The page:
During the week the adult breakfasts have pretty much consisted of half water, half milk porridge with maple syrup or local honey; lunches have been a combination of soups, omelette or fish salads and exercise has averaged around 40 minutes of cycling or walking four times a week. The result? I lost six pounds during the first week and am hopefully on track to lose two pounds a week from now on.

Vegetable Soup Recipe

My Fitness Pal Food Diary

So what’s different? Why is calorie counting so much easier now?

Technology. I found an app called My Fitness Pal that works on Android devices, Apple products as well as the PC. It logs all the calories, meals and exercise as you add them to your account, doing all the calorie counting for you. You can scan bar codes on your smartphone straight from packets or tins and their calorie content will land into your breakfast, lunch, dinner or snack section. Dragging recipes in from recipe sites found online is easy, or you can add your own ingredients and make up your own recipes.

Food Diary

Keeping a food diary has enabled us to see why we were gaining weight and it’s been an eye opener. We’ve always aimed to cook from scratch, write and shop for balanced, weekly menus and take care not to eat too many additives and chemicals, but we were in a rut and simply eating too much. We might have chosen a low sugar variety of muesli but unbeknownst we were eating three of four times the recommended daily amount. Homemade lunch rolls are chemical free and tasty but weigh in at 200 calories each.

We’ve always tried to offer our family a healthy, varied diet scattered with occasional homemade cakes and desserts, but we’ve realised that our portion sizes have gradually increased over the years and we’ve made the wrong food choices, which on my part hasn’t been helped by a sneaky sugar addiction that appeared when I gave up smoking.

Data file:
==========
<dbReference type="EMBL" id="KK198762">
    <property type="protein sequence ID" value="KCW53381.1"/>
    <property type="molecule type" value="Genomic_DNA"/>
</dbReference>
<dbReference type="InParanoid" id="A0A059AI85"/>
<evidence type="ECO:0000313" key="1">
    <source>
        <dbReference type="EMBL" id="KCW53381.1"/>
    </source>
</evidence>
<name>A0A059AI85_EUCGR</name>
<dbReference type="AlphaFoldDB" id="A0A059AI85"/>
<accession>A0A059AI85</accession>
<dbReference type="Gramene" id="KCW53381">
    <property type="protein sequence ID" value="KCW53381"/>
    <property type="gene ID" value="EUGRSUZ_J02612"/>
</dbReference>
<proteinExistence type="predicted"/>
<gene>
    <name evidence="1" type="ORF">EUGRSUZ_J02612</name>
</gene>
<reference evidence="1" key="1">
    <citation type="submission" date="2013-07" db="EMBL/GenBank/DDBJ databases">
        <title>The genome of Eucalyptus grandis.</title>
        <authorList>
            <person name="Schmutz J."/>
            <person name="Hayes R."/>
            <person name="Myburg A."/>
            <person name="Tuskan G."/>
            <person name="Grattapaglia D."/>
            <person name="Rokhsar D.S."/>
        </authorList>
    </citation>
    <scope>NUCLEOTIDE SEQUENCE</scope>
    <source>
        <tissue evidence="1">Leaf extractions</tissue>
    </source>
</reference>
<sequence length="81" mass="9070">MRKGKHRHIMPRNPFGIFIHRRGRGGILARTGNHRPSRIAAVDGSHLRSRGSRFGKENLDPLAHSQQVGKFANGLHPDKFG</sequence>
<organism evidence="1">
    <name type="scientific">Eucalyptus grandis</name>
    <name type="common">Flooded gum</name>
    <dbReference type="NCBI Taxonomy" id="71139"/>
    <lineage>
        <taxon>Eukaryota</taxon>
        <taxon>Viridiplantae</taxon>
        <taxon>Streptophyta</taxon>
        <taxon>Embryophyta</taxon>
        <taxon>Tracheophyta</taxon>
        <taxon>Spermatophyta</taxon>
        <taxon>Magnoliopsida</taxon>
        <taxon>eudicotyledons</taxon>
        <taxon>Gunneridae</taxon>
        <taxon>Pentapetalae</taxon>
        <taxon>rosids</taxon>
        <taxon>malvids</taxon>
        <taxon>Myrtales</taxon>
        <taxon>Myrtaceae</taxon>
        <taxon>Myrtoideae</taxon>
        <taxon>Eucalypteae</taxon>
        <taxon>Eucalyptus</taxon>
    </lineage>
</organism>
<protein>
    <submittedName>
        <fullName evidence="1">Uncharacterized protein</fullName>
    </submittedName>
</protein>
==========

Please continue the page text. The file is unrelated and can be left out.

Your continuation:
I’ll keep you posted how we get on over the coming months as I’ve more than a few pounds to lose and a lot more than Mr G… I’ll also be watching Operation Transformation with interest in the hope that I can pick up some tips on this being the last time I have to start a new year with a proverbial mountain to climb.

In the meantime, here’s a homemade, healthy, vegetable soup recipe that has a mere 82 calories, giving you a tasty, warming winter lunch, just one of several vegetable based soups I’ve made lately that will slot nicely into any diet, whether you’re trying to lose weight or not.

Healthy Vegetable Soup RecipeHomemade Vegetable Soup Recipe

Serves 5 – 82 calories per serving


500g Butternut Squash, peeled, seeds removed, and chopped into 2cm chunks
Half a medium potato (100g), peeled and chopped into 2cm chunks
3 x medium carrots, peeled and chopped into chunks
1 celery stick, washed and cut into 1cm slices
1 Shallot, peeled and chopped
1 garlic clove, peeled and crushed
Vegetable stock cube dissolved in 1 lt boiling water
¼ tsp of chilli flakes (or more to taste)
Pinch of rock salt and lots of freshly ground pepper


Wash, peel and chop all the vegetables. Spray some oil in a large saucepan, add the shallot and garlic and cook gently for a few minutes until they begin to brown, ensuring they don’t stick to the bottom of the pan. Add the rest of the vegetables and mix together before adding the vegetable stock. Add the chilli flakes, salt and pepper to taste, bring to the boil then simmer the vegetables for 20 minutes or so until they’ve softened. Remove from the heat and blitz in a liquidiser until thick and smooth.

Have you any tips for keeping the weight off once and for all or are you an habitual dieter?